ending state violence by asking politely that the 
state stop committing it runs into the paradox 
that the state is using political violence to 
crack open the heads of the protesters who are 
politely asking that the state stop committing political violence.

State violence deemed illegitimate calls into 
question the very premise of terror charges­if 
state violence is not in all circumstances 
legitimate then how can non-state violence to end 
illegitimate state violence in all circumstances 
be illegitimate? The states’ public position, 
articulated by recent presidents, is that 
protesters have every right to peacefully protest 
the use of illegitimate violence by the state. 
But as a purveyor of illegitimate violence, what 
right does the state retain to claim that 
legitimacy distinguishes state from non-state 
violence? The state is either forced into the 
profoundly undemocratic position that its 
legitimacy is self-generated, and therefore not a 
function of the consent of the people, or that 
its legitimacy does derive from the consent of 
the people and therefore when that consent is 
withdrawn, so is the states’ legitimacy.

The issue of consent, or rather its absence, gets 
to the very heart of the protesters’ criticism of 
NATO. If the U.S. state, under the guise of NATO, 
the ‘coalition of the willing,” or any other 
umbrella group, actively deceives the public to 
gain support for acts of political violence, then 
in what sense can consent be said to have been 
given? And if consent hasn’t been given, in what 
sense is the state violence legitimate? Finally, 
if state violence isn’t legitimate, under its own 
legal premises, neither then are terrorism charges.

So on to Black Bloc: the anarchists’ inclination 
toward radical democracy has resonance across the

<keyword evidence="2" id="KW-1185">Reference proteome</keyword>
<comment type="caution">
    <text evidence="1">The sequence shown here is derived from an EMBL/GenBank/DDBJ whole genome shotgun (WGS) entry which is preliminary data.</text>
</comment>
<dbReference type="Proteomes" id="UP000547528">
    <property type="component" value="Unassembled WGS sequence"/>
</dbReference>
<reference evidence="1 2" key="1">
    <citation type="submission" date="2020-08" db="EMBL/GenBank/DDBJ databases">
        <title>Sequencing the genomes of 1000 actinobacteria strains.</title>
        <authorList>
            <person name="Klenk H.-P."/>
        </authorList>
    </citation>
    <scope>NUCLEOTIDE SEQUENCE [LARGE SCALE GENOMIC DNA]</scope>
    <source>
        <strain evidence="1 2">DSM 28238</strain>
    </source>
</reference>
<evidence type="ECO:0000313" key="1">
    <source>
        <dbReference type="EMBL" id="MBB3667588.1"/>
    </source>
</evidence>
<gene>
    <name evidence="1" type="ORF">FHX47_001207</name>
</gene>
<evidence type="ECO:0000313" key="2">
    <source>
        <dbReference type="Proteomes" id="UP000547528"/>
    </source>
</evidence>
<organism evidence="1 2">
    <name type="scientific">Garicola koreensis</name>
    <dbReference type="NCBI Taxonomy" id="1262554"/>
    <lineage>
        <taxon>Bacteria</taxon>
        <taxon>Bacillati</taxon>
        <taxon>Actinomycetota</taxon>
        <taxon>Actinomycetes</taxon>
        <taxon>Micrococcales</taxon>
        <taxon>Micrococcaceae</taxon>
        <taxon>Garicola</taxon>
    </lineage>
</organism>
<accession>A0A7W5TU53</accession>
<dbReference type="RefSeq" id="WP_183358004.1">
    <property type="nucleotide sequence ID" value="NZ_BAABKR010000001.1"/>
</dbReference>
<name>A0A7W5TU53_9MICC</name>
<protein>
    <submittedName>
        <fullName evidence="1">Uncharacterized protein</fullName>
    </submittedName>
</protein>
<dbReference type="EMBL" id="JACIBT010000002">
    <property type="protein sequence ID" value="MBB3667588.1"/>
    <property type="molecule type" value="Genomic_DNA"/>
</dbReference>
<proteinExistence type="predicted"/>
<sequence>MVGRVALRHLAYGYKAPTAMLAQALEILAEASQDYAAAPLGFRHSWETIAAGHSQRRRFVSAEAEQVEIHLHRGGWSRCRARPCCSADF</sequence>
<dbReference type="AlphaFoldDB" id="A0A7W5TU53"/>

social / political movements that have arisen in 
recent years. So in the most fundamental sense, 
there is at this level general agreement amongst 
us. The difference seems to be one of tactics. 
Was there a playbook, a guide, to successfully 
creating social and political change, it would 
also be in the hands of those who oppose change. 
No one of us knows where collective political 
action will take us. My suggestion is that 
inclusion is better than exclusion, particularly 
when there is at some level a coincidence of interests.

The state and corporate media will make up any 
lies they deem necessary to shut effective 
political opposition down. However, the 
disenfranchisement that leads to political 
opposition to the plutocrat-state is factually a 
product of the plutocrats and their servants in 
government, and not the protesters. This is to 
say that the forces of effective propaganda are 
on the side of the state but the facts of 
political, economic and social disenfranchisement 
are with the forces of change. And the facts will 
ultimately determine if change will come, not the 
turgid nonsense put out by the corporate media. 
Property will come and go. As long as Black Bloc 
is on the side of people, they have a place.

Rob Urie is an artist and political economist in New York